Our experience has taught us that bold and adaptive organizations are propelled by boards of directors that understand capitalization and value organizational learning and improvement.
While some “off-the-shelf” trainings can work, customization is necessary to manage the diversity within a cohort.
The most effective capacity-building programs are those that take into account participants’ nonprofit structure, community environment, and stage of organizational development. Every organization enters into a cohort in a different place; therefore, a one-size-fits-all approach will not work for all. Within our cohort (of mid-size and youth arts mastery), we had a great deal of diversity across organizational size, capacity, complexity, business model, and audiences served. In designing the learning agenda for our Initiative, we learned that we didn’t test thoroughly enough for this range of experience in our application process. Coming into the Initiative, some organizations had done deep work and were already posting surpluses and/or creating reserves, while others were hearing about these ideas for the first time. We found that for those that had experience, our materials were not revelatory, and that we were more successful with those newer to the concepts. While we did offer some customization for those organizations who wished to pursue optional trainings, consultant opportunities, and our Fund for Artistic Risk, we learned that across the board, organizations would have benefited from more one-on-one technical assistance and thought partnership in planning and implementing their strategies over the course of the grant program.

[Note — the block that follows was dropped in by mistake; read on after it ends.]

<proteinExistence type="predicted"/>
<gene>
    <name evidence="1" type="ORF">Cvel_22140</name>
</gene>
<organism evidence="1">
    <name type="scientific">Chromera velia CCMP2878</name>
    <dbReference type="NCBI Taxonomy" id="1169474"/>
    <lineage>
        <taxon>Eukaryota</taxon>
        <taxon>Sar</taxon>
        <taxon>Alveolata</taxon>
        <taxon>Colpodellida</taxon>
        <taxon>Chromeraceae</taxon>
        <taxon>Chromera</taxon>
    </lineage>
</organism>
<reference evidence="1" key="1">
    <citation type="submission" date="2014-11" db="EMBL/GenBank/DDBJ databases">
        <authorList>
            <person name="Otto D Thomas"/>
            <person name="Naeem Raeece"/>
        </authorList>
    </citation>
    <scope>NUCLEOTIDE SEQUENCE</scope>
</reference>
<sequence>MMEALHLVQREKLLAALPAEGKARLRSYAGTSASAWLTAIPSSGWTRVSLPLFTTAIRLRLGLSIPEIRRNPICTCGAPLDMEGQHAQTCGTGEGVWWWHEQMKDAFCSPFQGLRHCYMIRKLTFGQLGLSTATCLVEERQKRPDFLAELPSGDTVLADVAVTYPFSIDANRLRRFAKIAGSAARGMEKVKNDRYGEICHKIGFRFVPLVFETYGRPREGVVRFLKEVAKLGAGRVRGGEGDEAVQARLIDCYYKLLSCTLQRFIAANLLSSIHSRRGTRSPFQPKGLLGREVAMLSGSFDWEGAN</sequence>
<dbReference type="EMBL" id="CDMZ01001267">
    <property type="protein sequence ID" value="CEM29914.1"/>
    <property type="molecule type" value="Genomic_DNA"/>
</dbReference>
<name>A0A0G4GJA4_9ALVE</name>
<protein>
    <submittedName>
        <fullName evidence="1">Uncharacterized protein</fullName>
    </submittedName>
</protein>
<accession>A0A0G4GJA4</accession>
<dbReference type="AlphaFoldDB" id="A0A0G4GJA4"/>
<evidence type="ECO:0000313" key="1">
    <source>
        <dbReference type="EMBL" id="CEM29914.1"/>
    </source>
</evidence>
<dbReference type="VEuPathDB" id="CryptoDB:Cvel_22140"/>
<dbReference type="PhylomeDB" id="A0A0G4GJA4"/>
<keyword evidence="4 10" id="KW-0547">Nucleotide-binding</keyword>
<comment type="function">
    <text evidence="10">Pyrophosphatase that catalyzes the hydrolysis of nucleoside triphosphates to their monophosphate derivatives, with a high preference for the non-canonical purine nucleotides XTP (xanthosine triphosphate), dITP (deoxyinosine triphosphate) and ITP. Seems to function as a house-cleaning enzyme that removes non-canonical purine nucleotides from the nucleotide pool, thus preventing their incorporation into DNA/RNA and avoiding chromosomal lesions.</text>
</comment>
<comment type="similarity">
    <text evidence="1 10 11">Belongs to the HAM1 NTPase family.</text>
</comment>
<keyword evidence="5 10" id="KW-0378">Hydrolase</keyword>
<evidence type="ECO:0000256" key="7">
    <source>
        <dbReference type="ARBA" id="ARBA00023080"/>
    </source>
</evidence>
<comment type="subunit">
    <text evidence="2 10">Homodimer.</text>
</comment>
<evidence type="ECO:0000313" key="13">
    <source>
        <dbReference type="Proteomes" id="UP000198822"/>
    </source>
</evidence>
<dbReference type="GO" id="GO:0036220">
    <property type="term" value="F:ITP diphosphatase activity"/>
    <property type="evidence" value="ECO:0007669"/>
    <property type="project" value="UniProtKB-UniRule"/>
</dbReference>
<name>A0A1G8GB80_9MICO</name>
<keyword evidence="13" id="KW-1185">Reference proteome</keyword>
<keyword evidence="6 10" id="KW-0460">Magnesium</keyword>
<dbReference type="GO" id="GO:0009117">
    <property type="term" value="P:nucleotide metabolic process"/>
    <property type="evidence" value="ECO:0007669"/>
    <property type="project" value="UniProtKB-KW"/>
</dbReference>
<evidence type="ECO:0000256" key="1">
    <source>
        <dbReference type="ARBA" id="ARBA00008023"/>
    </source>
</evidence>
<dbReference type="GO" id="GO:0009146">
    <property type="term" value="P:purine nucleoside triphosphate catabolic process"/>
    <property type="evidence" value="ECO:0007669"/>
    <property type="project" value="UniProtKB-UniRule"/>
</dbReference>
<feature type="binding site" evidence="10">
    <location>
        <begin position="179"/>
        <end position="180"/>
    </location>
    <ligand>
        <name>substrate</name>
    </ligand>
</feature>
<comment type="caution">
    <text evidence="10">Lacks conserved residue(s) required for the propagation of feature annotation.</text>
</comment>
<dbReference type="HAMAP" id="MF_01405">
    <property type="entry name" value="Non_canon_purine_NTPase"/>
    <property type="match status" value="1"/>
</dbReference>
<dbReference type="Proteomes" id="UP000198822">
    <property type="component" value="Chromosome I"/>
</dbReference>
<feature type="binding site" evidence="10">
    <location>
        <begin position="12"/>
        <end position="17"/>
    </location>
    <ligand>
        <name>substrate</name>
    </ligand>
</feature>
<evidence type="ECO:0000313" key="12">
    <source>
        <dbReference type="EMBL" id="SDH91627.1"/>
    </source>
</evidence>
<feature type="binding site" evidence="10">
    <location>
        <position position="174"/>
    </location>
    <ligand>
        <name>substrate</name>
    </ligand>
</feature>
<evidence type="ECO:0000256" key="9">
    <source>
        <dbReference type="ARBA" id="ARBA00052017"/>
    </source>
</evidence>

Cohort learning helps organizations build sector-wide networks and relationships toward a healthier ecosystem.